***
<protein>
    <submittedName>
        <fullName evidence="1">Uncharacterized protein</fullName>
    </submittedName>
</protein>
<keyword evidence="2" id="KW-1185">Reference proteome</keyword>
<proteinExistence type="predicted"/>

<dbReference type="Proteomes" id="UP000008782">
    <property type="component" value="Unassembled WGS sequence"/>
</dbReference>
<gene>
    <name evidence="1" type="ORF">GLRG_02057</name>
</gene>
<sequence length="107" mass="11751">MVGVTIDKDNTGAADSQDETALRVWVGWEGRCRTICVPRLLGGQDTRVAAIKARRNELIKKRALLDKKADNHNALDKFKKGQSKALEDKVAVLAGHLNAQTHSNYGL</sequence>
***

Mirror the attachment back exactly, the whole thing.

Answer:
<protein>
    <submittedName>
        <fullName evidence="1">Uncharacterized protein</fullName>
    </submittedName>
</protein>
<keyword evidence="2" id="KW-1185">Reference proteome</keyword>
<proteinExistence type="predicted"/>

<dbReference type="Proteomes" id="UP000008782">
    <property type="component" value="Unassembled WGS sequence"/>
</dbReference>
<gene>
    <name evidence="1" type="ORF">GLRG_02057</name>
</gene>
<sequence length="107" mass="11751">MVGVTIDKDNTGAADSQDETALRVWVGWEGRCRTICVPRLLGGQDTRVAAIKARRNELIKKRALLDKKADNHNALDKFKKGQSKALEDKVAVLAGHLNAQTHSNYGL</sequence>